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As the Indian Air Force await its first batch of female combat pilots, a lady ex-officer speaks about women in Air Force in India.
I met Sreeja Nair, many years ago when she was already in the last year of her short service commission in the Indian Air Force and much on the way to motherhood. Our husbands being course-mates and close friends, there were many occasions when we met and something clicked between us too. We have been friends since last 14 years now.
We have discussed almost everything under the sun from our in-laws to our growing up children, our choices to give up jobs, our health, clothes, kitchens and errant domestic helps… but somehow the topic of why and when she joined the Air Force and what her experience had been as a woman in Indian defence services never came up until a few days ago when my daughter, on hearing the news about induction of women as fighter pilots quipped that she too, would join the Air Force like her dad.
I thought of taking Sreeja’s candid opinion on this. She became nostalgic, “I miss those days” she said. “How I wish I could turn the clock back and have my job again!”
A fresh graduate already on lookout of job, an advertisement in newspapers had caught her eye. Love for the country was always there but it was out of curiosity that she acted upon the call by the Indian Air Force to women for short commission service. An on the spur of the moment decision though, to explore the opportunity, the rigorous training to made her realize that it was not just a job for her but indeed her calling. Sreeja says that this one decision changed her life for good.
Employed as an Air Traffic Control officer, she had to handle fighter flying exercises and be on alert at all times. Trained at par with male officers, she found the challenges and the work atmosphere a very motivating and enriching experience. And it was during one such day at the air traffic control tower that she met her future husband, who was engaged in fighter flying, via a radio call.
Sreeja, instead of taking an extension in her short service, retired to bring up her daughters and accompany her husband on frequently changing postings. Now, when she is looking at roles to undertake in the civil aviation industry, she finds her short stint as an officer in the forces make her much confident, self reliant and better equipped in handling difficult situations head on. In fact, with the kind of experience in the services, she feels any lady officer if and when steps out of the organisation, can do justice to any other job.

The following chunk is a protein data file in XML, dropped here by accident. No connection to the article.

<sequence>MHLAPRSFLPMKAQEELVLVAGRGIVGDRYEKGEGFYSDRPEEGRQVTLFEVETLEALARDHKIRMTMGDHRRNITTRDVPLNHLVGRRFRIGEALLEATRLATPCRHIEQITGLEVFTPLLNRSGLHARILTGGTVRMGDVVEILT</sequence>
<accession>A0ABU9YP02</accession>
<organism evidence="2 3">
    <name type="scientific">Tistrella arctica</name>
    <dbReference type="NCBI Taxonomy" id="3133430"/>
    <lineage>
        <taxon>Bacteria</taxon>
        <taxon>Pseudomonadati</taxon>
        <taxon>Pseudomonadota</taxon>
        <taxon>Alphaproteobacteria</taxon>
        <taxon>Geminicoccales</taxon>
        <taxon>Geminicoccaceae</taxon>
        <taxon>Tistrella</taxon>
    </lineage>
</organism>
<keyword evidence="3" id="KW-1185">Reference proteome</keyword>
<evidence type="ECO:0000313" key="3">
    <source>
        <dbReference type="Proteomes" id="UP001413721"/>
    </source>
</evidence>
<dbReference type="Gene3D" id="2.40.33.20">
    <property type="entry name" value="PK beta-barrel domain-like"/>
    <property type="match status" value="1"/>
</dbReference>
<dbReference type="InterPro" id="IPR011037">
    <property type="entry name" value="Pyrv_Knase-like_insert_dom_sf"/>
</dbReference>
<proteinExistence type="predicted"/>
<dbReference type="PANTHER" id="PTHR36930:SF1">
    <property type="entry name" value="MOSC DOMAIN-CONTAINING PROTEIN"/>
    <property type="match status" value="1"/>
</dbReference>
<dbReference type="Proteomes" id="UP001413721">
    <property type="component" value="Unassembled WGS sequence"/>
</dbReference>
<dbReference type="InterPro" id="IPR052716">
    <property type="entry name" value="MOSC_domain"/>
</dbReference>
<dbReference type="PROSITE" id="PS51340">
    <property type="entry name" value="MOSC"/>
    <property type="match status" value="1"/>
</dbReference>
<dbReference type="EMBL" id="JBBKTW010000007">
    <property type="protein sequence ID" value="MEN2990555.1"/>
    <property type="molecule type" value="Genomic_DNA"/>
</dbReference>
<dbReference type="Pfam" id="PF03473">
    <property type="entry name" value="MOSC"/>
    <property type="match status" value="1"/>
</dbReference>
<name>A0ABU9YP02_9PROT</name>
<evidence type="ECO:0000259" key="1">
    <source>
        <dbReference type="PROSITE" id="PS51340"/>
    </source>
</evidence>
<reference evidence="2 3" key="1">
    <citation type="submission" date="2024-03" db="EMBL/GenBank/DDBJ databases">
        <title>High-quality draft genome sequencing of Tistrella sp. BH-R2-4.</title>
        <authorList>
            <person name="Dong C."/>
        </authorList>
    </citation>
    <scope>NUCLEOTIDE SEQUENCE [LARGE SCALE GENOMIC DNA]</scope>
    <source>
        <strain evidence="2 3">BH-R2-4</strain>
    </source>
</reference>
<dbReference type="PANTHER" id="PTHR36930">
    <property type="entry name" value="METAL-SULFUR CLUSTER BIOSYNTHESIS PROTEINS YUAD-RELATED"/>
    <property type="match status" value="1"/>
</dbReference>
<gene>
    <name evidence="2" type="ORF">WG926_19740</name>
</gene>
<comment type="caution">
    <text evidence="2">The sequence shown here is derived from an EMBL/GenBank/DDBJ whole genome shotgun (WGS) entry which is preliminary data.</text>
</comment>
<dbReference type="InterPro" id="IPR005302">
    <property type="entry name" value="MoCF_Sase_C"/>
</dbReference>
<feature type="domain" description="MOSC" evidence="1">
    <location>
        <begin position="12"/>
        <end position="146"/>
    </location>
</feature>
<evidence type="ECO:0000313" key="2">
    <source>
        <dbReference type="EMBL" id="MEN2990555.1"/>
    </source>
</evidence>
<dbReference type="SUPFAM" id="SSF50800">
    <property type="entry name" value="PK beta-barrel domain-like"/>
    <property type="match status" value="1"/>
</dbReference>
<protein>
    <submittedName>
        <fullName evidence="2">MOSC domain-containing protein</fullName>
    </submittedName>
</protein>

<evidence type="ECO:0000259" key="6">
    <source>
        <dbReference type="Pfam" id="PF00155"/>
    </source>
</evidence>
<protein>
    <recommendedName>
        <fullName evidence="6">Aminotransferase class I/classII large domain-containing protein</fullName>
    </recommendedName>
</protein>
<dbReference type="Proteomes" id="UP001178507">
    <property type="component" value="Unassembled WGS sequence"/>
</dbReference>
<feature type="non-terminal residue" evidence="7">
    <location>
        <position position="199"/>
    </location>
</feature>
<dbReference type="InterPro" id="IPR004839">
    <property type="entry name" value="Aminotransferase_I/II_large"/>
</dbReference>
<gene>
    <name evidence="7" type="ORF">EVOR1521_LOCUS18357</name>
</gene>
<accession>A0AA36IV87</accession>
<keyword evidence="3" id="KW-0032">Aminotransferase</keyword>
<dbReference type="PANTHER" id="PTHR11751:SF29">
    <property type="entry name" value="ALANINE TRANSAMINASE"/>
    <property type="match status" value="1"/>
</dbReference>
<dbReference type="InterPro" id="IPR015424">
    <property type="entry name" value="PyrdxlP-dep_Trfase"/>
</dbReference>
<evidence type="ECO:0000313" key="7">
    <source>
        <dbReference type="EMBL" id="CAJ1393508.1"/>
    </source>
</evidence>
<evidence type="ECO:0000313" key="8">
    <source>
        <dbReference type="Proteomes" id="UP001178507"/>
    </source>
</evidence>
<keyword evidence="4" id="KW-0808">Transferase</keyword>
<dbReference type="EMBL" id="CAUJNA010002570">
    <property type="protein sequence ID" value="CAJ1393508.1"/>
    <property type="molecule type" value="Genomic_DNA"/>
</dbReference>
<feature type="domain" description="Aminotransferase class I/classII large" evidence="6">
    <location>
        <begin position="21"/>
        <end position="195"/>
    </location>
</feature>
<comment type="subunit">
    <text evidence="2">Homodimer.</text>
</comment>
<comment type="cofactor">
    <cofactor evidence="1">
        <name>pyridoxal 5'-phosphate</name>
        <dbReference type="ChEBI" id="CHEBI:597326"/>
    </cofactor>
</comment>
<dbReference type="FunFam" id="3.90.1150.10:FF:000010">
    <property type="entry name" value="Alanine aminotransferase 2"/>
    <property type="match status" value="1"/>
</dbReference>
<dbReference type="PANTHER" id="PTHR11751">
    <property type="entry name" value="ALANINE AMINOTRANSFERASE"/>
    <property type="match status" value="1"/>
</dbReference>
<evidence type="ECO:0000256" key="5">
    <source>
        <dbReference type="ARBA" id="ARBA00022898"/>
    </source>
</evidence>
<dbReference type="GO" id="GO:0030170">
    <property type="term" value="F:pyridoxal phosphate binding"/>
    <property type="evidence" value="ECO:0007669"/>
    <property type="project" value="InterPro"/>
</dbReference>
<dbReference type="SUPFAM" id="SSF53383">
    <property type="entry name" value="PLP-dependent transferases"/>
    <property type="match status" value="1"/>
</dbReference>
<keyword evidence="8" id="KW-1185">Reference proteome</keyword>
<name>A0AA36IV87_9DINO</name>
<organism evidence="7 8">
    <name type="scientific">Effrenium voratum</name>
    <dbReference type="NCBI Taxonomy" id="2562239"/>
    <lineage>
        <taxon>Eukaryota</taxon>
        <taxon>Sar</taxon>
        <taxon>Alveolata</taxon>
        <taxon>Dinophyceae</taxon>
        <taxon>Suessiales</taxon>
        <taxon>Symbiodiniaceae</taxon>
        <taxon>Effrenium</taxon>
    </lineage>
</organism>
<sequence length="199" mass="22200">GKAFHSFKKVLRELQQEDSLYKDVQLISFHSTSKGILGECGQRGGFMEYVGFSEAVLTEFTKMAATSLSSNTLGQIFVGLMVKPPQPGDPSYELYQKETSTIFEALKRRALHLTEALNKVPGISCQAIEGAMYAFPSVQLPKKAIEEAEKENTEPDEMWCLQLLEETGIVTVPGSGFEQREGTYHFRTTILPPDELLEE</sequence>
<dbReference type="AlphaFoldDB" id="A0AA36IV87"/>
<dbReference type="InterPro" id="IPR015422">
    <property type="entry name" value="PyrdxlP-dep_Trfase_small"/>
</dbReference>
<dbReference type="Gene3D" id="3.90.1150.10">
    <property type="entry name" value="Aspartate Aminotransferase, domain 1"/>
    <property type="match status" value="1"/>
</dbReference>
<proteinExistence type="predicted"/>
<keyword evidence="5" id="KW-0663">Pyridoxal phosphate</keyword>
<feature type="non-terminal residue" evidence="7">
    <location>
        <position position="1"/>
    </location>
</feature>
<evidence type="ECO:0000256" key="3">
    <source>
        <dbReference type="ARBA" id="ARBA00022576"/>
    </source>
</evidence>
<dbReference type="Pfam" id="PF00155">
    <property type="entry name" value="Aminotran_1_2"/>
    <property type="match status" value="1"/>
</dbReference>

Back when I had finished my secondary school and was looking at colleges to apply, my desire had been to be a pilot in the Indian Air force on the front, but women were not given combat roles then. I also disqualified because of my glasses.
Talking about the possibility of women in combat now, I was curious to know what Sreeja thought about women being inducted. She was quite vocal about the biological and practical situations that could hamper a woman’s performance.
Women officers have managed all roles with equal aplomb – be it Administration, Accounts, Logistics, Medical, Air Traffic Controlling, Meteorological and Technical. Transport women pilots have even participated in flood relief and evacuation operations successfully. But defence services are not like any other job in civil world.
Many times personal and family life has to take a back bench in this field. But when a woman takes on motherhood, her immediate responsibility towards the newborn might, at times, stand in her path of work where flying is concerned, transport or combat, she feels.
And yet, Sreeja is all in favour of encouraging her own daughters to join the services because she feels that women are considered at par with men and there is no segregation in quantity and quality of work entrusted to an officer. Sreeja was lucky; she says that she worked with such officers who did not show any gender discrimination. It all depends on individual traits she feels…
Still a part of the organisation as the wife of a serving officer, she believes that the forces teach you a kind of discipline and push a woman to recognize and push her limits, which goes a long way in shaping a strong and confident woman.
So more power to women…may the first batch of women fighter pilots make all women proud and inspire many more!
Image source: Sreeja Nair, and Indian Airforce plane by Shutterstock.
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